Monthly Archives: March 2011

Tallow Anyone?!

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Tallow Anyone?!

I told you it wouldn’t be long before I got another blog post out.

It feels like spring may finally arrive after what seems like the longest winter in my memory.  I have been making soap to replenish my supplies and to create an inventory to sell.

Bygone Basics has two lines of soaps.  One is a Heritage line. These soaps are heritage pure and made up of standard home goods available  between the 1870’s and the 1940’s.  Standard ingredients include rain water, goat or cow milks, castor oil, and several other ingredient options (and of course lye).  Some of the soaps contain animal oils such as lard and tallow as well.  These make a very good bar of soap by the way.  If these soaps have scents, they are created by adding ground coffee (which is a fantastic way to get odors off your hands, such as garlic), cinnamon, and ground herbs.  I am put off by soaps that smell of so much perfume they become offensive, plus I wonder at potential chemicals in the scent and colorant additions in some homemade soaps I see being sold.  It is ok for many, I just don’t want to walk about smelling like a perfume shop, nor have my husband’s co-workers wonder why he smells…pretty.  🙂  Just personal taste.

The second line is so much FUN.  It is a play on the words “alphabet soup.”  The line is Alphabet Soap. Each soap variation in this line has ingredients that begin with a certain letter of the alphabet (some have to stray on an ingredient once in a while).  For example, one of the “C” soaps is a kitchen (citchen?) has these ingredients:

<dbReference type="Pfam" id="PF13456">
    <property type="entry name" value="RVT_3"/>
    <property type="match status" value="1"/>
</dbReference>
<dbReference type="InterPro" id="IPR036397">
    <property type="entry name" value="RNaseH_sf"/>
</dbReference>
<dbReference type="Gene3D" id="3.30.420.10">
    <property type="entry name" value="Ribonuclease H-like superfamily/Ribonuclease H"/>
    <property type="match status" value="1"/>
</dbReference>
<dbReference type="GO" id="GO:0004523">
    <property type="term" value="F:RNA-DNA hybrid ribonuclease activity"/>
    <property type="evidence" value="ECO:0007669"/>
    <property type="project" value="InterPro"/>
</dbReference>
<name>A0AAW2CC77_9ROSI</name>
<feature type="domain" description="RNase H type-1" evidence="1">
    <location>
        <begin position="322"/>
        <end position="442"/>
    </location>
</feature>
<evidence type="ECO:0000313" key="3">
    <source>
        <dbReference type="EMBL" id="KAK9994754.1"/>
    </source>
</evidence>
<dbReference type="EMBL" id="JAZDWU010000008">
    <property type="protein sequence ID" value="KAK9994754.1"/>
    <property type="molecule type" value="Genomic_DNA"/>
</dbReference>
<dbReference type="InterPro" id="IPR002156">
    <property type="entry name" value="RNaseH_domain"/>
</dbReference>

• coconut oil
  • cocoa butter
  • castor oil
  • coffee
  • coffee grounds
  • cloves

These soaps and home dipped bygone era candles, as well as

Unrendered Tallow.

baked goods, jams/jellies..etc (things of bygone eras) will be for sale at the Bygone Basics Pantry, located at Amanda’s Bequest, the home of Bygone Basics, 5200 Anderson Rd., Montague, MI 49437 beginning May 1, 2011.

Tallow as it melts. This batch is about half done.

I started to tell you, and then sidetracked myself….Tallow.  It is hard to find.  It reminded me of the frustrating time last summer when my daughter, Jessica, and I were trying very hard to find a source of local goat’s milk for soap.  We were told repeatedly where we might find a source but kept striking out.  She quipped in frustration, “Everyone knows someone who sells goat’s milk, but no one actually does!” I’ve gone to a couple of butchers and they weren’t sure what it even was!?  FYI, it is a very hard fat deposit on lean grazing animals like deer, sheep and goats and sometimes around the kidneys of cattle.  In the past, my source was deer, taken on the property…but we now live in a no-hunting zone, where there are 20 deer standing in my lawn at any given time….just teasing me.

You may remember that the Bygone Basic’s kitchen is under renovation, but fortunately, we have a second kitchen here.  Nothing fancy, but it does the job.

This is our second kitchen. It works just fine for us. Note the Guiness cake cooling in its springform pan.

Today, I am making a cake for my mother.  Guiness cake.

Yes, it has almost a full bottle of Guiness Extra Stout in it and becomes a very moist, chocolatey cake.

The Guiness has a way of not adding it’s own flavor, but of adding a wonderful depth and dimension to the chocolate (the alcohol cooks off).

The cake is in the oven and the tallow on the stovetop. A wonderful "back home" aroma.